Harry Potter Reunion Special review: Daniel Radcliffe, Emma Watson, Rupert Grint return home, and so do we
Just like with home and family, as you grow older, you see the flaws and the terrible political stances and just the cringe photo albums, but you still look forward to visiting home. The Harry Potter reunion special is much like that.
I was seven or eight when I was first invited to a Harry Potter-themed birthday party. Over the years, I have attended several. People in my school were obsessed with Harry Potter. The cool kids had HP-merch: pencil boxes, wands, t-shirts. We stood in line early in the morning at Oxford Bookstores for the first copies of the books we had pre-ordered, and we watched the movies as soon as they released (my school even organized a screening of Goblet of Fire for us in a theatre, the week it released). We were the Harry Potter generation.
As we grew up and read more, learnt about the world and about ourselves, we realized just how problematic the Harry Potter universe really was and how problematic JK Rowling's politics had grown to be. It was one of our first attempts at understanding concepts like art vs. artist and "the death of the author". We grappled with holding on to the stories and characters that felt like home, even when we had to objectively distance ourselves from other parts of the series and the author. It wasn't easy. It made me feel like I had really grown up with the books.
This is why fans received the news of the 20th Anniversary Reunion Special for HBO Max as much with excitement and joy as with skepticism. "Does Jo (Rowling) make an appearance?" was a common question fans asked each other. (Spoiler alert: they use footage of earlier interviews with her).
How do we feel about going back to Hogwarts, or about seeing actors many of us had loved (and had massive crushes on) back on the sets, now as adults?
The thing is, Harry Potter meant so much to so many people that it's difficult for it not to become personal.
And to be fair, there were many moments where the nostalgia was overpowering. It does remind you of watching the movies for the first time or reading that scene where your favourite character dies. You feel that twinge of age when you see these adult actors- so articulate and graceful and, dare I say it, old? It's almost like the main cast is re-discovering the movies with us, and that's poignant and beautiful.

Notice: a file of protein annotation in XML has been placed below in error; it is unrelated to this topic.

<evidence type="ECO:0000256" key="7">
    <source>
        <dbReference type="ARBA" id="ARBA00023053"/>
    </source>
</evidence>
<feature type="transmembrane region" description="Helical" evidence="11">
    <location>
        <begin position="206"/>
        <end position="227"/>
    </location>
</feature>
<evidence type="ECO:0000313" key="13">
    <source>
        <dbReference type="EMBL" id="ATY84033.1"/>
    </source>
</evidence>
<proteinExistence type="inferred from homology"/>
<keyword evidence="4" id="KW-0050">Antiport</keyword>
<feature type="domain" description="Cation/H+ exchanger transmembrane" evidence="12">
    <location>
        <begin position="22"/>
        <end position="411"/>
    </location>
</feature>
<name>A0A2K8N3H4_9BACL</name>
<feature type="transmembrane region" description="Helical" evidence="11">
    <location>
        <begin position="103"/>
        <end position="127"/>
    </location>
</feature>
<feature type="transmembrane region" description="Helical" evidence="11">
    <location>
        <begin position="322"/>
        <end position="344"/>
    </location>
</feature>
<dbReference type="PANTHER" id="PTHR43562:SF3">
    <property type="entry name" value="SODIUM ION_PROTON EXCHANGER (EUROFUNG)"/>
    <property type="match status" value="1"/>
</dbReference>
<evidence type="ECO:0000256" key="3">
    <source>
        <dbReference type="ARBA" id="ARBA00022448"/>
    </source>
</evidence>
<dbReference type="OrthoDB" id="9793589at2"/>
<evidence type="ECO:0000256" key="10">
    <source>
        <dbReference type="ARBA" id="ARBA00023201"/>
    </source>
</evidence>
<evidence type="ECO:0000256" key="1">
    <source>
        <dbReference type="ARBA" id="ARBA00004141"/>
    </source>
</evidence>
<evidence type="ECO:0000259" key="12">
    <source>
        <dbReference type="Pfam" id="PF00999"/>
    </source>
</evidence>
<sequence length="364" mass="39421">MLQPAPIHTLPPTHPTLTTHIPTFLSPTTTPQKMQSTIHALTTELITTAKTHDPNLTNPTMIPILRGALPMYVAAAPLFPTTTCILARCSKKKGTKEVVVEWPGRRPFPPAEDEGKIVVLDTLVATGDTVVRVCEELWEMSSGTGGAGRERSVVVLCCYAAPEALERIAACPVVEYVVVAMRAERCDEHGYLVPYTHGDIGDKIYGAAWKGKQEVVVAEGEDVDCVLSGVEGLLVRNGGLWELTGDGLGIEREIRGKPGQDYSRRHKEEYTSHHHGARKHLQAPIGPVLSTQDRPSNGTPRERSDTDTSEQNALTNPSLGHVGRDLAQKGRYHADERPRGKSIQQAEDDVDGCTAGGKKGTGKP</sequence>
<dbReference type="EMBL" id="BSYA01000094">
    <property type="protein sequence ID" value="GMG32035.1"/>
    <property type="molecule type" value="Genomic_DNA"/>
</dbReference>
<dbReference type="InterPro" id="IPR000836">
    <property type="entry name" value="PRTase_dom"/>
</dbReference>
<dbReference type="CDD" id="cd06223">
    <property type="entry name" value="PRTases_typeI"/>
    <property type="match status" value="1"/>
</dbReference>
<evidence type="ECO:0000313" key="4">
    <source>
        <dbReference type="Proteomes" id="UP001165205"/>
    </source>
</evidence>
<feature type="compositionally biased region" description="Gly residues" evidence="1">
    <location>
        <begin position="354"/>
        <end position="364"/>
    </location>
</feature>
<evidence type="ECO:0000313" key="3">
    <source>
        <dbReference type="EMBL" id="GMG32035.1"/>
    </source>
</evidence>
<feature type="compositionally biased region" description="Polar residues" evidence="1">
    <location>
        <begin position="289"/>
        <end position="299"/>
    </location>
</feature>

I especially liked Daniel Radcliffe's conversations with director Chris Columbus, Gary Oldman, and Helena Bonham Carter. These conversations brought out a level of comfort that was great to see and also a relationship that had previously been adult-child but now had progressed to two adults, two professionals in the same industry. The dynamics they portrayed were fabulous. Radcliffe and Oldman talk about the "Shrieking Shack" scene and the fact that Alan Rickman knew the ending though the rest of them didn't. My other favourite was when Jason Isaacs (Lucius Malfoy) spoke gushingly about his on-screen son, Tom Felton (Draco Malfoy), even going on to add that "Draco was the real hero." Only Lucius Malfoy would think that!
The problem, though, is a major part of the details mentioned in the show are already available in the public domain- there's only so many times you can hear Alfonso Cuaron say that he asked the kids to write about their characters and Emma Watson wrote 12 pages and Rupert Grint didn't submit the assignment. Ok, we get it: they are Ron and Hermione! Also, it's full of actual scenes from the movies, which might add to the nostalgia element but mostly just makes the special unnecessarily long. There's also a section devoted to cast members who have passed away- which, of course, has to be there, but it's done so performatively that it appears more cringe than sincere. Same with the ending: I feel that somewhere in the middle of shooting the special, they just lost any innocence or honesty that they started with, and it just became performative and indulgent.
The idea of home and family comes up a lot in the reunion, as it did in the original series too. "We're family," the cast keeps telling each other, to a point where it just gets annoying. In fact, Columbus even says that it was his attempt during the first two movies that everyone should feel like they're a part of a family. "I wanted everyone to feel like they're home," he says.
It's interesting to me because so many people talk about the Harry Potter-universe as home- fanart, fanfiction sites, even friends. The idea of Harry Potter being akin to a home that you come back to, which is always there to welcome you- keeps coming up. And I think just like with home and family, as you grow older, you see the flaws and the terrible political stances and just the cringe photo albums, but you still look forward to visiting home at least for the weekend. (Only for the weekend?) Because how do you dismiss the fact that you grew up there and it's an invaluable part of your life? The reunion is much like that.
Harry Potter 20th Anniversary: Return to Hogwarts is streaming in India on Amazon Prime Video.
Shreemayee Das is a writer and a stand-up comedian. She writes mostly on cinema and culture. You can find her on Instagram and Twitter @weepli.
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